Short But Sweet: In Flanders Fields

Inscription of the complete poem in a bronze “book” at the John McCrae memorial at his birthplace in Guelph, Ontario, Canada. (image and caption text from Wikipedia)

In Flanders Fields


In Flanders fields the poppies blow
Between the crosses, row on row,
That mark our place; and in the sky
The larks, still bravely singing, fly
Scarce heard amid the guns below.

We are the Dead. Short days ago
We lived, felt dawn, saw sunset glow,
Loved and were loved, and now we lie,
In Flanders fields.

Take up our quarrel with the foe:
To you from failing hands we throw
The torch; be yours to hold it high.
If ye break faith with us who die
We shall not sleep, though poppies grow
In Flanders fields.

I’ve always been of the mind that there are two types of war poetry: the realistic and the patriotic. In fact, I wrote about that a few years ago when I compared Wilfred Owen to Edgar Guest and used both in my English classes around the same time we were reading All Quiet on the Western Front. Guest’s poetry is the type that shares the same sentiment if you were to log onto Facebook today–I wouldn’t be surprised if someone posted “The Things That Make a Soldier Great” with a graphic of a bald eagle and an American Flag.

At first glance, “In Flanders Fields,” which is unarguably one of the most famous poems of the First World War, seems like it would be that type of poem. It has a pretty simple rhyme scheme and was written by a Canadian soldier, as opposed to something more complex that came from the pen of one of the Great Masters or at least someone from the University of Iowa.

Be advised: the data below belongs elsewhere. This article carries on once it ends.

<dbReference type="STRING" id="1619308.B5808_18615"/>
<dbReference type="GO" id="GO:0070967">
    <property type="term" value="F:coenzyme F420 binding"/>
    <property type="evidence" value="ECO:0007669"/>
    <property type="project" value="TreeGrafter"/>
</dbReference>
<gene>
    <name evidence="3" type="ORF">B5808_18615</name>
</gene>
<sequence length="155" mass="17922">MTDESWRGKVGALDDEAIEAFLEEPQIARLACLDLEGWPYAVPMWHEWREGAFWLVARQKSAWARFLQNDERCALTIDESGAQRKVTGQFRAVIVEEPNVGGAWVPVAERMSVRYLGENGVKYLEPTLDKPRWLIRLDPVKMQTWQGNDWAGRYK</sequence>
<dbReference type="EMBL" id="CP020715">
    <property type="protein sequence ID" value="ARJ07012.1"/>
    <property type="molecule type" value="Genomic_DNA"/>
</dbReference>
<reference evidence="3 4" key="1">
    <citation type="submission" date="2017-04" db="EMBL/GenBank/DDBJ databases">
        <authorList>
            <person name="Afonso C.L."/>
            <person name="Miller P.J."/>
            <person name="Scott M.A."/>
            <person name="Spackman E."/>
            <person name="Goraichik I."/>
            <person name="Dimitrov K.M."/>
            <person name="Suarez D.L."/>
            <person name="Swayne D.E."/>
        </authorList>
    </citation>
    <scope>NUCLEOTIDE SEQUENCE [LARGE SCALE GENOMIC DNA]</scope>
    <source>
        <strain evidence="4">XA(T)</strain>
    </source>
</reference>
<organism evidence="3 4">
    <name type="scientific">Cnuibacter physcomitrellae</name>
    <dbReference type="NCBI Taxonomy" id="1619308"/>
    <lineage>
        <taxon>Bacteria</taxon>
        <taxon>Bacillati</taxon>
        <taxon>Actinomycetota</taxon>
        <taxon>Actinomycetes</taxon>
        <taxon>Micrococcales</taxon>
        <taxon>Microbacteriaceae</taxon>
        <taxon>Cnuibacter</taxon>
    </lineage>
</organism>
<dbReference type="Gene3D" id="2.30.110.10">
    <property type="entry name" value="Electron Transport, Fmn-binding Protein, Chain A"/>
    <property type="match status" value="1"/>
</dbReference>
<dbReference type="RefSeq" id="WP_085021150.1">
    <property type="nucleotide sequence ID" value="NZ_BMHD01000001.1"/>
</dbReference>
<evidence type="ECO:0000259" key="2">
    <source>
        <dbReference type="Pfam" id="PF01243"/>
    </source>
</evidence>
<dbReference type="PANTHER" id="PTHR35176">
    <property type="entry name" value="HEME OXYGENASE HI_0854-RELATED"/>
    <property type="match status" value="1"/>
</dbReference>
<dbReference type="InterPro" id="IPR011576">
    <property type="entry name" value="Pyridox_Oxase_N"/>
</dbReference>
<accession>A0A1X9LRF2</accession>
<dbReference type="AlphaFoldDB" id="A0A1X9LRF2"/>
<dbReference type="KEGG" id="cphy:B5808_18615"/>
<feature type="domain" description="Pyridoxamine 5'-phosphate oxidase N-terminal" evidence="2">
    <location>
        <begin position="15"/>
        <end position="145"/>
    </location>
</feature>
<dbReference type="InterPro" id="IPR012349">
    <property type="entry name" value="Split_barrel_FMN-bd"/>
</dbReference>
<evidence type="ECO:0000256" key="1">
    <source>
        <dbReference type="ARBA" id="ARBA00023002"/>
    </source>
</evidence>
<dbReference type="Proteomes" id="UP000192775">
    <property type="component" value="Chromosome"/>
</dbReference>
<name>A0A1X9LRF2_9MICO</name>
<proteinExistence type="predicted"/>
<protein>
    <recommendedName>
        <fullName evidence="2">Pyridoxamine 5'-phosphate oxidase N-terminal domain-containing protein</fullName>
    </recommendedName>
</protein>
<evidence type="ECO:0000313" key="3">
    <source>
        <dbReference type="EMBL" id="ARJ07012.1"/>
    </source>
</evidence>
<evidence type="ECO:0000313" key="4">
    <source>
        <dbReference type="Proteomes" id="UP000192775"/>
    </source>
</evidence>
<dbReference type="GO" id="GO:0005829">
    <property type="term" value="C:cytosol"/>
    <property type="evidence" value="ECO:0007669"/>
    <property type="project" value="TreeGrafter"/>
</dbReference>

But then you hit that line, “We are the Dead.”

Every time I read that poem, I have to pause after that line. McCrae is obviously not subtle here and obviously doesn’t want to be subtle and normally I don’t usually go for poetry that is so direct. But here, it’s absolutely necessary. The dead are asking us a favor, to finish their work, to carry on what they started so that the task can be ended. Whether or not that’s to vanquish the foe or bring peace is, I guess a matter of interpretation.

I bring this up because, obviously, it’s Veterans Day. But as we honor our Veterans, it’s necessary to explore the human condition that leads to all of the death that comes with war. Yes, it’s sacrifice for a cause, but as we have seen in so many wars and so many works of literature, it can be both noble and ignoble, both worthy and useless. And to perfectly encapsulate that in three stanzas is both poignant and amazing.


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